Welcome to eurozone recession - we could be here for some time
by Dean Carroll
The eurozone will enter into recession this year with the economy contracting by 0.3 per cent across 2012, the European Commission forecast today. In the last set of predictions in November of last year, officials claimed that the economy would grow by 0.5 per cent in 2012. But the commission has now claimed that the "stalled recovery", which occurred in the last two quarters of 2011, could extend into the first half of 2012 – in what it suggested would be a "mild recession", followed by a period of stability.
Greece, one of the biggest drains on the single currency finances, was expected to see a contraction of 4.4 per cent – the commission revealed. Portugal was also flagged up as a member state that could witness significant economic decline – while Belgium, Spain, Italy, Cyprus, the Netherlands and Slovenia also likely to experience problems. Commission vice-president for economic and monetary affairs Olli Rehn said: "Although growth has stalled, we are seeing signs of stabilisation in the European economy. Economic sentiment is still at low levels, but stress in financial markets is easing. Many of the steps that were essential to deliver financial stability and to establish the conditions for more sustainable growth and job creation have now been taken. With decisive action, we can turn the corner and move from stabilisation to boosting growth and jobs."
Responding to the grim forecast, managing director at the Re-Define think-tank Sony Kapoor claimed the figures were proof that the European Union was wrong to focus on austerity and fiscal consolidation at a time when economic growth was required to navigate a way out of the crisis. Putting the case for further fiscal stimulus packages and intervention from the European Central Bank, Kapoor said: "The sharply deteriorating economic forecasts underscore why despite the lull arising from a quietening of the acute phase of the crisis, EU policy-makers must not be allowed to procrastinate and become complacent; a pattern that has characterised decision-making from the start of the crisis."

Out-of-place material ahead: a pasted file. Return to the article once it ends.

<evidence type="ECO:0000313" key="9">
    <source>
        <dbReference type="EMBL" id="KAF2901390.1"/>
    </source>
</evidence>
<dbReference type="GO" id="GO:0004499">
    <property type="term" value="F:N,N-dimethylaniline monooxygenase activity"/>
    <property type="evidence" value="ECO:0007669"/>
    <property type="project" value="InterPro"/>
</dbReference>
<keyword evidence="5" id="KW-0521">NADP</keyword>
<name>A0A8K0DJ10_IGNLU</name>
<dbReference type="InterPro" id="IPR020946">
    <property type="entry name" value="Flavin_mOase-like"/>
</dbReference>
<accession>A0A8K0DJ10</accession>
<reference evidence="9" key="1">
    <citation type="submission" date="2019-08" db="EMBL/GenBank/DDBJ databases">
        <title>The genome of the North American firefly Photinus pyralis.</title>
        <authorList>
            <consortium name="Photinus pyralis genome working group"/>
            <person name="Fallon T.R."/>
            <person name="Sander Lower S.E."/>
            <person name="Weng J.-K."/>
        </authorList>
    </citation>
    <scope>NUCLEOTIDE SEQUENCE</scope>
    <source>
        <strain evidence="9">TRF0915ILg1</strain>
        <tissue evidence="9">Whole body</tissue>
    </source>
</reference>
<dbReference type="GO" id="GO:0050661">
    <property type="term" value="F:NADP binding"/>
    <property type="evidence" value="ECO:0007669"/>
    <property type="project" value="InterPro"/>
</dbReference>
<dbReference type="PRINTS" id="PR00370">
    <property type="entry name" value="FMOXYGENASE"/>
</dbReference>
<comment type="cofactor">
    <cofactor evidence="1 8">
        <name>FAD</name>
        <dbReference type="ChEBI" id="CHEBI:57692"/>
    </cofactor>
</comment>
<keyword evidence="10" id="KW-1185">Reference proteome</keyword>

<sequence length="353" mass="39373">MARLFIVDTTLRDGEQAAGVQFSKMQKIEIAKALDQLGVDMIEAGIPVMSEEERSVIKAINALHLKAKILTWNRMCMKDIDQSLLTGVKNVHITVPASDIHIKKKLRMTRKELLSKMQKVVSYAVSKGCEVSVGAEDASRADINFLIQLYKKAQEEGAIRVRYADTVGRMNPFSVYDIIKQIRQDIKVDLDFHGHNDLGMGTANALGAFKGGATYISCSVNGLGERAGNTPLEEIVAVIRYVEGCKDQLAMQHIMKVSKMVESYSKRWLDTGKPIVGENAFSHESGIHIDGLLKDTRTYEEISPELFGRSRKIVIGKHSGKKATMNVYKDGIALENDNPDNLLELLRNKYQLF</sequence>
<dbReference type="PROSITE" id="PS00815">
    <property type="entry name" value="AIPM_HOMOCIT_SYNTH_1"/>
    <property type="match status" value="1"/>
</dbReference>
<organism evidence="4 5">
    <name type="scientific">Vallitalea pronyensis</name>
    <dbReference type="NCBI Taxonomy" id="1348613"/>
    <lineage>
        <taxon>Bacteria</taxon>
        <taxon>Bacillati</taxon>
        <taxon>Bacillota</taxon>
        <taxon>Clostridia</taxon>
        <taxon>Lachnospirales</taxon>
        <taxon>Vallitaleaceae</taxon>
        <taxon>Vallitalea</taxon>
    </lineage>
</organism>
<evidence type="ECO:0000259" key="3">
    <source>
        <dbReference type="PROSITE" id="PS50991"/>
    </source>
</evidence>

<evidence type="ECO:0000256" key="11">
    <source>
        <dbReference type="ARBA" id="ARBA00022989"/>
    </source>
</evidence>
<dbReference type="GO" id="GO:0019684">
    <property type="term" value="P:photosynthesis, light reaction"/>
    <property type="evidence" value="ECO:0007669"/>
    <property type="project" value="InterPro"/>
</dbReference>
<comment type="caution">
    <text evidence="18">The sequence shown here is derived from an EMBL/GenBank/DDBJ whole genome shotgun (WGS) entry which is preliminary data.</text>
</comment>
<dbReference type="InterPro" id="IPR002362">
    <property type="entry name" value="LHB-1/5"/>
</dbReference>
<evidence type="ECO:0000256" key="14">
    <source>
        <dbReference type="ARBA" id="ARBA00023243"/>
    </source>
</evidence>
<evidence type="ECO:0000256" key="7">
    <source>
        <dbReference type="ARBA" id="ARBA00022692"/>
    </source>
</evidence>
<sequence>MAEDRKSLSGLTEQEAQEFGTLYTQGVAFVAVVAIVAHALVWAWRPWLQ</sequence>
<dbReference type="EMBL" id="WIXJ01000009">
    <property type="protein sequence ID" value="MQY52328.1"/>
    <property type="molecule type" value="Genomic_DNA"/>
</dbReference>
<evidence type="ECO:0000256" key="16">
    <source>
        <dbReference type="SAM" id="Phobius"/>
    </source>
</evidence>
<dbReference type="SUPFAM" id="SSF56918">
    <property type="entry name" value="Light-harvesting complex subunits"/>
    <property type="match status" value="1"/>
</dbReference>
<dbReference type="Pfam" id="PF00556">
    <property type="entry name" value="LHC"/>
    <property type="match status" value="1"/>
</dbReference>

"Predictions of a euro-area wide recession, it seems, are coming true; the banking system remains on life support; the politics remain as fraught as ever and the social fabric is being stretched to its limit. Consumer demand is shrinking as public spending and wages are cut. With low confidence that is not conducive to stimulating private investment and a possibility of only marginally higher exports in the short-term, this will arithmetically shrink the gross domestic product worsening the debt-GDP ratio even without the impacts of lower tax revenues and a higher demand for social insurance being accounted for. The ECB, having done the heavy lifting in recent months, is still refusing to cross the red line of direct sovereign support. The actions of EU policy-makers, the difficult and controversial decisions on bailouts, conditionality and austerity - which have been poorly communicated - are all leaving a scar on the European psyche which could take years to remove."
The eurozone never had more than a sporting chance
If there had not been a global economic crisis all might have been well, in time. But the national markets within the single market showed their different degrees of resilience to the shocks which hit them – and the eurozone became an incipient transfer union – writes our secret columnist
The recession could not only stay here for some time, but it could get even worse. If you read the analysis of the European Commission, the downside risks are great. Especially for Greece, Italy, Spain and - yes - the Netherlands. To stop this negative trend, there a new talks about a growth initiative. But I doubt it will help.
E. Bonse - Brussels